Supporting their colourful campaign, Body Shop collaborated with the House of Holland, tasking them to create their advent calendars and gift sets that Body Shop is pushing this year. Each gift set has been designed to have a secondary purpose besides holding perfumed body scrubs and delicious lip balms. Emphasising their ‘Play for Peace’ campaign, each gift set will also host some form of game and interaction.
For example, one gift box I unboxed had a maze printed onto the back of the lid, inviting recipients of the gift to ‘play for peace’. Another gift, a star shaped box filled with an assortment of fruity flavoured lip balms had a spinner on the transparent lid. Once you take all the products out of the packaging, there are different tasks and activities you can ‘spin’ to, landing on one of the sections, the game will ask you to do a task generally for the greater such as “walk your neighbours’ dog this Christmas”.
Did you pick up on any initial trends from the shop windows before you went in store?
When we first arrived in Birmingham, it was a little overwhelming facing so many shops with so many different festive campaigns. But from simply walking around Grand Central, we were able to pick up on some continuous themes of British nostalgia, strong diversity and royal celebrations, particularly in shops such as Oasis, Selfridges and Ted Baker. Interestingly, however, as we visited Birmingham at the end of November, we found that many stores were reluctant to begin their Christmas campaigns until after the Black Friday season. This marked a strong difference to previous years, where festive marketing has typically begun in early November – potentially signalling a change in the way that retail approaches Christmas.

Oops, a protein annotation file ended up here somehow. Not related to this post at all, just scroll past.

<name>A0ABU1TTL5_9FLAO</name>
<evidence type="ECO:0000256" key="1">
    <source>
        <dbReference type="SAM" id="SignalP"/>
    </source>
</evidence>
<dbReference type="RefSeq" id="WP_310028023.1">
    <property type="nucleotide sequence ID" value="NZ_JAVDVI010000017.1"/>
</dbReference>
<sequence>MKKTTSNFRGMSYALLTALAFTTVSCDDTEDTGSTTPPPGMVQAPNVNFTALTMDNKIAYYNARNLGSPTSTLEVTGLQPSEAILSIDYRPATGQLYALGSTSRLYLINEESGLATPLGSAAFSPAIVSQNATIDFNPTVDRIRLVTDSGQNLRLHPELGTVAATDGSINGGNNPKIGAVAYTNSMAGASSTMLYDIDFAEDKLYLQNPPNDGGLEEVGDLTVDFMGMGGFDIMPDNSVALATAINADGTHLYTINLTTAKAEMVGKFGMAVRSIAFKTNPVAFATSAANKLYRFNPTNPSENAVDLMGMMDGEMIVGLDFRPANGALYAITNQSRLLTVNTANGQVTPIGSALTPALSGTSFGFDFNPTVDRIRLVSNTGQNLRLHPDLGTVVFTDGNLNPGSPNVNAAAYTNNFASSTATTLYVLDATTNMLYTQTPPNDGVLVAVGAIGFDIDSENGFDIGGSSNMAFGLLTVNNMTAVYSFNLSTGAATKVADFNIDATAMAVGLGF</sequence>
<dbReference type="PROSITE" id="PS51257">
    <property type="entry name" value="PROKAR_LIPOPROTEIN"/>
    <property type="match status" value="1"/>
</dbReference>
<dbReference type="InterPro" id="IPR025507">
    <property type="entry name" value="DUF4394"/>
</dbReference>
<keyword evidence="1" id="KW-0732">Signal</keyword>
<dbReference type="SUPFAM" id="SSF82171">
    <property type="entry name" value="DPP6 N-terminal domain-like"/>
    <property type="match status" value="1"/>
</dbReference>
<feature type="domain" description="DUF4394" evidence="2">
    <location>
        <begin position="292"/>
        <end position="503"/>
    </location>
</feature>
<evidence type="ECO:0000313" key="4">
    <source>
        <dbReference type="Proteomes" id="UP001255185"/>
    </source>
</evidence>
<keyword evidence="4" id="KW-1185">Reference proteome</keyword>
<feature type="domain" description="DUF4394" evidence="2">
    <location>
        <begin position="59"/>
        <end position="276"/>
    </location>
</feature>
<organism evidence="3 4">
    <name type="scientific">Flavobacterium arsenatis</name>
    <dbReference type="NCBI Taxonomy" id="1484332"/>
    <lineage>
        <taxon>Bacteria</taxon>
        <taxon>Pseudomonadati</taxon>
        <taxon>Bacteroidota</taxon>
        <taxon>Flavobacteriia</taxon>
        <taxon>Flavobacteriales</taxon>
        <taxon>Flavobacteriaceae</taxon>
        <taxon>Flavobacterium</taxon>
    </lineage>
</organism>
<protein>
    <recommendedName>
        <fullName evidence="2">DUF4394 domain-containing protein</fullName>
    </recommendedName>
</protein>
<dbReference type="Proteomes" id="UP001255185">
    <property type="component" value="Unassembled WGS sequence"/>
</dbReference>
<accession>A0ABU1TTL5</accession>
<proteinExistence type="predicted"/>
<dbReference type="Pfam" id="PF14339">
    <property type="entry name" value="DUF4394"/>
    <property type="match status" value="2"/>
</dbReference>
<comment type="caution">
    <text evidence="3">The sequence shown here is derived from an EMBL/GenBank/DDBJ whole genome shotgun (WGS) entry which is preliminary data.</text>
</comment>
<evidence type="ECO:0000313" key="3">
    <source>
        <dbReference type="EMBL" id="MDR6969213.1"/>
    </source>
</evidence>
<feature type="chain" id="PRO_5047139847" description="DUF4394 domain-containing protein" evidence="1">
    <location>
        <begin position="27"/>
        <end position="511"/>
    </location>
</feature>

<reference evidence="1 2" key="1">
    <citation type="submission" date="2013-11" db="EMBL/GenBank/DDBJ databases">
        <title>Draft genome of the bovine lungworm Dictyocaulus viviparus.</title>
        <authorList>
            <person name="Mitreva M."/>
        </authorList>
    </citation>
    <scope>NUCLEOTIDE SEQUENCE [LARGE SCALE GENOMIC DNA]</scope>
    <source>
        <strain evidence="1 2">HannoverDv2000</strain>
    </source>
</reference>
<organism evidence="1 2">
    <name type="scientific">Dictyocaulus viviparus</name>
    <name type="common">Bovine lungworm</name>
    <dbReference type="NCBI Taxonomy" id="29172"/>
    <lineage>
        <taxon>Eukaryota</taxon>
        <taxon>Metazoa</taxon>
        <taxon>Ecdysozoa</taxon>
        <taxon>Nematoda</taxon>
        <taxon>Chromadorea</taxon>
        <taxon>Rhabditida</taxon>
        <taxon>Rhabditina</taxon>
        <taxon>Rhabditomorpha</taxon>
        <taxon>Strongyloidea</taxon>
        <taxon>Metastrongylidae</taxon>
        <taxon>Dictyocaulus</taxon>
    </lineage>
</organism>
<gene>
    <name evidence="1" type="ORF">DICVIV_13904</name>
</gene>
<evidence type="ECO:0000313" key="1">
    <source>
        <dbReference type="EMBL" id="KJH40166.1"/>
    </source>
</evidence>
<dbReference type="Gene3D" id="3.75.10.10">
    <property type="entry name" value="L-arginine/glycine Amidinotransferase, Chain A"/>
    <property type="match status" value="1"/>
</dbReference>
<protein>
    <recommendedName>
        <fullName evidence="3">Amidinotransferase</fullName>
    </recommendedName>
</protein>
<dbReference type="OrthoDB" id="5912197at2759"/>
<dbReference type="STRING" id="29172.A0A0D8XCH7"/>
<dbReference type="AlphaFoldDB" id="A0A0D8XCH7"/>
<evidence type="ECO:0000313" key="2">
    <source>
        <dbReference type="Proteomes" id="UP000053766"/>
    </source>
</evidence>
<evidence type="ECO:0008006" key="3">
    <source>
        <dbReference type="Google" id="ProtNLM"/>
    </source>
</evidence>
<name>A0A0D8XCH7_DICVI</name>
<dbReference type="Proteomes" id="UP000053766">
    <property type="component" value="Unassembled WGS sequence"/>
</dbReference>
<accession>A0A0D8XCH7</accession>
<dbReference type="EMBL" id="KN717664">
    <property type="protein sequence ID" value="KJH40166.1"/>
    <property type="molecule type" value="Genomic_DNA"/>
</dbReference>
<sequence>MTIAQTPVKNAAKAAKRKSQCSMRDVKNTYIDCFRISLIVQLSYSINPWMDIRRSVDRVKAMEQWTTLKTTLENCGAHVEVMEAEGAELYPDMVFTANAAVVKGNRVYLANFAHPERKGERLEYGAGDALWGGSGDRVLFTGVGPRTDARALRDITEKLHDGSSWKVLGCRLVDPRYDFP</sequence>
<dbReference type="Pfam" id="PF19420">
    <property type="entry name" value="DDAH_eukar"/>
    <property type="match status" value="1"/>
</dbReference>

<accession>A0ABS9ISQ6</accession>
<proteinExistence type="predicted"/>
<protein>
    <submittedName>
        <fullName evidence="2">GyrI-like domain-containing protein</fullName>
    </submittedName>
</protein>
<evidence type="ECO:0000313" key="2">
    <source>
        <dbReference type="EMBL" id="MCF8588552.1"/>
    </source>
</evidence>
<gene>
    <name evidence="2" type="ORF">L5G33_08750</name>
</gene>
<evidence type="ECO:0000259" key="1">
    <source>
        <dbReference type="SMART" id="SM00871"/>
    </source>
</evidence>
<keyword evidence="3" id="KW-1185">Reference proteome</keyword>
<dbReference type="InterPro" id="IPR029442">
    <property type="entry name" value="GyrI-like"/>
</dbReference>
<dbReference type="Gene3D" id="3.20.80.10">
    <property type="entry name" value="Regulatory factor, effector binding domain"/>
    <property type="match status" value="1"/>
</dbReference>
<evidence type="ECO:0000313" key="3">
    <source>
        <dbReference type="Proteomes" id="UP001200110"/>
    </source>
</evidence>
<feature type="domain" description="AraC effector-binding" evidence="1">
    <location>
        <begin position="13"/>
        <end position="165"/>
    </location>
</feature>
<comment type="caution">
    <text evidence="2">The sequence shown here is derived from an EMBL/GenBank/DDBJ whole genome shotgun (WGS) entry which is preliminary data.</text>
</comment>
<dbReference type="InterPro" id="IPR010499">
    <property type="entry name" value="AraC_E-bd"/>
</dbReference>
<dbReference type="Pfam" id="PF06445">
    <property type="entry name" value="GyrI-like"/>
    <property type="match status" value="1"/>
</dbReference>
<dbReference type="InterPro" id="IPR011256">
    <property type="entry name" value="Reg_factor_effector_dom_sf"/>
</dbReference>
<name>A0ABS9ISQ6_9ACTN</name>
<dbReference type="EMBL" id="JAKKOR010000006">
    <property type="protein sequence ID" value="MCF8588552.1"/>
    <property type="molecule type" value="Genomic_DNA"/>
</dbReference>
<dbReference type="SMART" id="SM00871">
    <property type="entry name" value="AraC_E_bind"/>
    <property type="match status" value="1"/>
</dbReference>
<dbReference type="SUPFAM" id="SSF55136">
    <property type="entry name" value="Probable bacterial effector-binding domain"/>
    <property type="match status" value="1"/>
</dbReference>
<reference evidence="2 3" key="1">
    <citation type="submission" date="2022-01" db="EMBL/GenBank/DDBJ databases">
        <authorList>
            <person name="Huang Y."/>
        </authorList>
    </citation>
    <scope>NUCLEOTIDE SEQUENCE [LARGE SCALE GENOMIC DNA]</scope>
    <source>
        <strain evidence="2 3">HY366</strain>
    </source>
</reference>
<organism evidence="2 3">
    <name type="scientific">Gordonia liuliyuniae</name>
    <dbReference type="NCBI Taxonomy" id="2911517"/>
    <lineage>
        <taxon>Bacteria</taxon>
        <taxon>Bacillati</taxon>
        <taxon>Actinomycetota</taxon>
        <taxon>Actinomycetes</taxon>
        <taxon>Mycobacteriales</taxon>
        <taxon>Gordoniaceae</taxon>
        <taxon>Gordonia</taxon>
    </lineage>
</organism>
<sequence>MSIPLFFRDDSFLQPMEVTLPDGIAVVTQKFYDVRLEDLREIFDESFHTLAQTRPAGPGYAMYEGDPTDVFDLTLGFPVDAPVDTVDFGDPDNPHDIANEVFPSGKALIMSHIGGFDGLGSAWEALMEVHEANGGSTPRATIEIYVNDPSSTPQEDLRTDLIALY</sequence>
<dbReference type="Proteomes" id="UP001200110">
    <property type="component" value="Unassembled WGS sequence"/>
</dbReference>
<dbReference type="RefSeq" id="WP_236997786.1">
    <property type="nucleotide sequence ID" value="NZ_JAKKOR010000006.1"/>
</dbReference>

Were there any colour themes or patterns that caught your eye?
Following from the Royalty trend and theme, the ruby red, royal blue and regal purple was seen repeatedly through different retail stores that we had visited. Jo Malone introduced an interesting Christmas campaign by incorporating a lot of clashing colours and rigorous patterns like stripes and polka dots. After speaking to a staff member, it was clear they were also pleasantly surprised and happy that the brand is moving on with the times.
Selfridges introduced and set the ruby red and royal blue throughout the Birmingham store with beautiful parade flags whilst Debenhams introduced the fairytale purple within the shop front window and within the store.
How do you think the retail trends you picked up on this Christmas will be reflected in 2018?
A very prominent and predicted trend for 2018 was gender neutrality. It was very much anticipated and it is slowly but surely showing through retail stores in a very subtle manner. For example a sign was addressed in Topshop advertising the personal tailoring service they provide. The interesting part to this was it was in the mens section but the sign was accompanied with a woman dressed in fashionably smart suit.
What do you think we can expect from Christmas Trends and Insights 2018?
If I am fortunate to be back again next Christmas, I would fully expect the royal colours to stay especially with the upcoming royal wedding of Prince Harry and Meghan Markle next year. I hope more retail brands will become more brave at confronting and normalising inclusivity of topics that are prone to be swept under the carpet. I know this is already happening, Maybelline introduced their first male model representative earlier this year alongside John Lewis’ release of gender neutral childrenswear.